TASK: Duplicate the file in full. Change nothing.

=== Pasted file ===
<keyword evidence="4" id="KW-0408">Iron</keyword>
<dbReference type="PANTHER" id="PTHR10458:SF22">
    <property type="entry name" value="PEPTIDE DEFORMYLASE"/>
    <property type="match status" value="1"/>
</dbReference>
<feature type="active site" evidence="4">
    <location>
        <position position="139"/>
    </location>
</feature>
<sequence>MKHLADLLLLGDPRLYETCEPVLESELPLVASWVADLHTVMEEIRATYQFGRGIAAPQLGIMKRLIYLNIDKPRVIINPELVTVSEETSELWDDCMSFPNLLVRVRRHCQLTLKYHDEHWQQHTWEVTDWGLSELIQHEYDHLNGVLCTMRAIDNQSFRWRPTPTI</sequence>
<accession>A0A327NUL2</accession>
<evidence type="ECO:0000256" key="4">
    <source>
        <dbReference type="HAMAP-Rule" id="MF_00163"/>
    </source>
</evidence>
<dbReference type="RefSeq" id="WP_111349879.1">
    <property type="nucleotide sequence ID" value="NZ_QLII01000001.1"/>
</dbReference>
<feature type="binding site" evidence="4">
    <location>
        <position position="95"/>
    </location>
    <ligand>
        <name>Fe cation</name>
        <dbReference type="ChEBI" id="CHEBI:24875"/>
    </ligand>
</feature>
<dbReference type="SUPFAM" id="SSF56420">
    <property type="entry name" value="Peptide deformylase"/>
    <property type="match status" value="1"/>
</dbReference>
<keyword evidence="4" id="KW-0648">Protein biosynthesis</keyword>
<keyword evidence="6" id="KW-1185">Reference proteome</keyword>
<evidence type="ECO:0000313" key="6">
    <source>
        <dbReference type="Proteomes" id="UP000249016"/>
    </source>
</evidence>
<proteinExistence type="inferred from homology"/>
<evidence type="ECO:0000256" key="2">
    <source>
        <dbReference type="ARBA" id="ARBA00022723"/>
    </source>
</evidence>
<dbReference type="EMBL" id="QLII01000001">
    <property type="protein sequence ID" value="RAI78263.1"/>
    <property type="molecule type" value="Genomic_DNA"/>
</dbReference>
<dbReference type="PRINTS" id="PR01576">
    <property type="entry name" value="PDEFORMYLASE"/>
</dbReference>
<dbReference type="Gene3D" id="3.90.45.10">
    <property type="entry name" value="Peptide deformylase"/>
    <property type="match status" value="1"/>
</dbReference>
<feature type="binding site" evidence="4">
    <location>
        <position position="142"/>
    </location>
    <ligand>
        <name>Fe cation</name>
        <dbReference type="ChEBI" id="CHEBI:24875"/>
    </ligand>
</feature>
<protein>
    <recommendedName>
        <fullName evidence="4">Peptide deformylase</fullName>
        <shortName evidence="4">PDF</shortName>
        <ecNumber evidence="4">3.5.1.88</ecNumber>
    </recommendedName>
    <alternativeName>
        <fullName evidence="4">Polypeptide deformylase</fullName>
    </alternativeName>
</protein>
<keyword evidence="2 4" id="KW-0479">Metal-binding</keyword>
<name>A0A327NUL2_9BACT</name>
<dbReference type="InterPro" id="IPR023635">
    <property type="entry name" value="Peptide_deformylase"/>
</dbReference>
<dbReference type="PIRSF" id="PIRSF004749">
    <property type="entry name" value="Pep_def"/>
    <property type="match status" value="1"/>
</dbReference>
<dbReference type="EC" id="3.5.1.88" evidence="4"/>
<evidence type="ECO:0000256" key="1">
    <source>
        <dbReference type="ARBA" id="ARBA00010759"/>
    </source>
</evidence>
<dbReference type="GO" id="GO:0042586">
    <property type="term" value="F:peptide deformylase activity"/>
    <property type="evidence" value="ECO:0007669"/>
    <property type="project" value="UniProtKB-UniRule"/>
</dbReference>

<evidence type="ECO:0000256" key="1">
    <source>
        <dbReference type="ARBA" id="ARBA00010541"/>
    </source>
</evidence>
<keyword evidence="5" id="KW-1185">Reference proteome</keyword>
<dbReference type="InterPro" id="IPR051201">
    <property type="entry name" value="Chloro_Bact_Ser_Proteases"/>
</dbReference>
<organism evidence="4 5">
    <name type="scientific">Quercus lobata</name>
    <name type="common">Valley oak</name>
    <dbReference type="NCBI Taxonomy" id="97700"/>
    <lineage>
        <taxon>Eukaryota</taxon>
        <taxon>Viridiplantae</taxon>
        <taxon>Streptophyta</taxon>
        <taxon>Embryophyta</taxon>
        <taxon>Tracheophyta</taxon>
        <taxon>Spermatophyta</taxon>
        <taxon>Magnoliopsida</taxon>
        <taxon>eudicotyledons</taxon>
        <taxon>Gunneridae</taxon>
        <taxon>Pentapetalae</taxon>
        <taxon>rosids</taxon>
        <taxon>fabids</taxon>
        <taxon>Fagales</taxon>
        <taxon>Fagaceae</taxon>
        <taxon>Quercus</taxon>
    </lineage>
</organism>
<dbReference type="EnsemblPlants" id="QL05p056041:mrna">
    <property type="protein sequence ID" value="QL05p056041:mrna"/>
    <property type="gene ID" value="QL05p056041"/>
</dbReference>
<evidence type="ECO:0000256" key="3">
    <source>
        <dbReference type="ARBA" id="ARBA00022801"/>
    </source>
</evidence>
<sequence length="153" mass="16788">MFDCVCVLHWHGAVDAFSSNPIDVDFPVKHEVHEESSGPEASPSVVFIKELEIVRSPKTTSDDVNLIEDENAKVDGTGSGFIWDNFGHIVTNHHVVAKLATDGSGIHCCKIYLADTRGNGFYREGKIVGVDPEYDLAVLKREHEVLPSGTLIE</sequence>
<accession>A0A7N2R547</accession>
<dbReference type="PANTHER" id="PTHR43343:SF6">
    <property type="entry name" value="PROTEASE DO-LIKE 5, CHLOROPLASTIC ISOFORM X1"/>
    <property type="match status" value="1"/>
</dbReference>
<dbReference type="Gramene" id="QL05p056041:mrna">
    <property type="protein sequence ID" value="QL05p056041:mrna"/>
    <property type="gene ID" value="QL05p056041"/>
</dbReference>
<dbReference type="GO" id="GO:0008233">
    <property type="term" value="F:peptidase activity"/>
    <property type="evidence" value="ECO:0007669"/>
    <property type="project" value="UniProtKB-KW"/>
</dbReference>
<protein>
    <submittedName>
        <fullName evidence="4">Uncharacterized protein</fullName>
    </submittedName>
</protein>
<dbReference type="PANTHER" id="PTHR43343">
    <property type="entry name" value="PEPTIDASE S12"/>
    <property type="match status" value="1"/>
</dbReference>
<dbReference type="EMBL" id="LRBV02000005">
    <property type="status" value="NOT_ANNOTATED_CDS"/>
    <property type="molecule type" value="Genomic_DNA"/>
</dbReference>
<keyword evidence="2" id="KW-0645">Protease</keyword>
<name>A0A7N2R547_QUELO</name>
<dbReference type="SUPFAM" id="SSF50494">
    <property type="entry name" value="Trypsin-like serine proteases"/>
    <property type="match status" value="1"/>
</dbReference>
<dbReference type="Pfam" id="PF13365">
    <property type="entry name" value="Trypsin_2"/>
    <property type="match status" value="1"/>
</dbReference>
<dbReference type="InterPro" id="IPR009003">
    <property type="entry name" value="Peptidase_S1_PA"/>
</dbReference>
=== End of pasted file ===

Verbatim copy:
<keyword evidence="4" id="KW-0408">Iron</keyword>
<dbReference type="PANTHER" id="PTHR10458:SF22">
    <property type="entry name" value="PEPTIDE DEFORMYLASE"/>
    <property type="match status" value="1"/>
</dbReference>
<feature type="active site" evidence="4">
    <location>
        <position position="139"/>
    </location>
</feature>
<sequence>MKHLADLLLLGDPRLYETCEPVLESELPLVASWVADLHTVMEEIRATYQFGRGIAAPQLGIMKRLIYLNIDKPRVIINPELVTVSEETSELWDDCMSFPNLLVRVRRHCQLTLKYHDEHWQQHTWEVTDWGLSELIQHEYDHLNGVLCTMRAIDNQSFRWRPTPTI</sequence>
<accession>A0A327NUL2</accession>
<evidence type="ECO:0000256" key="4">
    <source>
        <dbReference type="HAMAP-Rule" id="MF_00163"/>
    </source>
</evidence>
<dbReference type="RefSeq" id="WP_111349879.1">
    <property type="nucleotide sequence ID" value="NZ_QLII01000001.1"/>
</dbReference>
<feature type="binding site" evidence="4">
    <location>
        <position position="95"/>
    </location>
    <ligand>
        <name>Fe cation</name>
        <dbReference type="ChEBI" id="CHEBI:24875"/>
    </ligand>
</feature>
<dbReference type="SUPFAM" id="SSF56420">
    <property type="entry name" value="Peptide deformylase"/>
    <property type="match status" value="1"/>
</dbReference>
<keyword evidence="4" id="KW-0648">Protein biosynthesis</keyword>
<keyword evidence="6" id="KW-1185">Reference proteome</keyword>
<evidence type="ECO:0000313" key="6">
    <source>
        <dbReference type="Proteomes" id="UP000249016"/>
    </source>
</evidence>
<proteinExistence type="inferred from homology"/>
<evidence type="ECO:0000256" key="2">
    <source>
        <dbReference type="ARBA" id="ARBA00022723"/>
    </source>
</evidence>
<dbReference type="EMBL" id="QLII01000001">
    <property type="protein sequence ID" value="RAI78263.1"/>
    <property type="molecule type" value="Genomic_DNA"/>
</dbReference>
<dbReference type="PRINTS" id="PR01576">
    <property type="entry name" value="PDEFORMYLASE"/>
</dbReference>
<dbReference type="Gene3D" id="3.90.45.10">
    <property type="entry name" value="Peptide deformylase"/>
    <property type="match status" value="1"/>
</dbReference>
<feature type="binding site" evidence="4">
    <location>
        <position position="142"/>
    </location>
    <ligand>
        <name>Fe cation</name>
        <dbReference type="ChEBI" id="CHEBI:24875"/>
    </ligand>
</feature>
<protein>
    <recommendedName>
        <fullName evidence="4">Peptide deformylase</fullName>
        <shortName evidence="4">PDF</shortName>
        <ecNumber evidence="4">3.5.1.88</ecNumber>
    </recommendedName>
    <alternativeName>
        <fullName evidence="4">Polypeptide deformylase</fullName>
    </alternativeName>
</protein>
<keyword evidence="2 4" id="KW-0479">Metal-binding</keyword>
<name>A0A327NUL2_9BACT</name>
<dbReference type="InterPro" id="IPR023635">
    <property type="entry name" value="Peptide_deformylase"/>
</dbReference>
<dbReference type="PIRSF" id="PIRSF004749">
    <property type="entry name" value="Pep_def"/>
    <property type="match status" value="1"/>
</dbReference>
<dbReference type="EC" id="3.5.1.88" evidence="4"/>
<evidence type="ECO:0000256" key="1">
    <source>
        <dbReference type="ARBA" id="ARBA00010759"/>
    </source>
</evidence>
<dbReference type="GO" id="GO:0042586">
    <property type="term" value="F:peptide deformylase activity"/>
    <property type="evidence" value="ECO:0007669"/>
    <property type="project" value="UniProtKB-UniRule"/>
</dbReference>

<evidence type="ECO:0000256" key="1">
    <source>
        <dbReference type="ARBA" id="ARBA00010541"/>
    </source>
</evidence>
<keyword evidence="5" id="KW-1185">Reference proteome</keyword>
<dbReference type="InterPro" id="IPR051201">
    <property type="entry name" value="Chloro_Bact_Ser_Proteases"/>
</dbReference>
<organism evidence="4 5">
    <name type="scientific">Quercus lobata</name>
    <name type="common">Valley oak</name>
    <dbReference type="NCBI Taxonomy" id="97700"/>
    <lineage>
        <taxon>Eukaryota</taxon>
        <taxon>Viridiplantae</taxon>
        <taxon>Streptophyta</taxon>
        <taxon>Embryophyta</taxon>
        <taxon>Tracheophyta</taxon>
        <taxon>Spermatophyta</taxon>
        <taxon>Magnoliopsida</taxon>
        <taxon>eudicotyledons</taxon>
        <taxon>Gunneridae</taxon>
        <taxon>Pentapetalae</taxon>
        <taxon>rosids</taxon>
        <taxon>fabids</taxon>
        <taxon>Fagales</taxon>
        <taxon>Fagaceae</taxon>
        <taxon>Quercus</taxon>
    </lineage>
</organism>
<dbReference type="EnsemblPlants" id="QL05p056041:mrna">
    <property type="protein sequence ID" value="QL05p056041:mrna"/>
    <property type="gene ID" value="QL05p056041"/>
</dbReference>
<evidence type="ECO:0000256" key="3">
    <source>
        <dbReference type="ARBA" id="ARBA00022801"/>
    </source>
</evidence>
<sequence length="153" mass="16788">MFDCVCVLHWHGAVDAFSSNPIDVDFPVKHEVHEESSGPEASPSVVFIKELEIVRSPKTTSDDVNLIEDENAKVDGTGSGFIWDNFGHIVTNHHVVAKLATDGSGIHCCKIYLADTRGNGFYREGKIVGVDPEYDLAVLKREHEVLPSGTLIE</sequence>
<accession>A0A7N2R547</accession>
<dbReference type="PANTHER" id="PTHR43343:SF6">
    <property type="entry name" value="PROTEASE DO-LIKE 5, CHLOROPLASTIC ISOFORM X1"/>
    <property type="match status" value="1"/>
</dbReference>
<dbReference type="Gramene" id="QL05p056041:mrna">
    <property type="protein sequence ID" value="QL05p056041:mrna"/>
    <property type="gene ID" value="QL05p056041"/>
</dbReference>
<dbReference type="GO" id="GO:0008233">
    <property type="term" value="F:peptidase activity"/>
    <property type="evidence" value="ECO:0007669"/>
    <property type="project" value="UniProtKB-KW"/>
</dbReference>
<protein>
    <submittedName>
        <fullName evidence="4">Uncharacterized protein</fullName>
    </submittedName>
</protein>
<dbReference type="PANTHER" id="PTHR43343">
    <property type="entry name" value="PEPTIDASE S12"/>
    <property type="match status" value="1"/>
</dbReference>
<dbReference type="EMBL" id="LRBV02000005">
    <property type="status" value="NOT_ANNOTATED_CDS"/>
    <property type="molecule type" value="Genomic_DNA"/>
</dbReference>
<keyword evidence="2" id="KW-0645">Protease</keyword>
<name>A0A7N2R547_QUELO</name>
<dbReference type="SUPFAM" id="SSF50494">
    <property type="entry name" value="Trypsin-like serine proteases"/>
    <property type="match status" value="1"/>
</dbReference>
<dbReference type="Pfam" id="PF13365">
    <property type="entry name" value="Trypsin_2"/>
    <property type="match status" value="1"/>
</dbReference>
<dbReference type="InterPro" id="IPR009003">
    <property type="entry name" value="Peptidase_S1_PA"/>
</dbReference>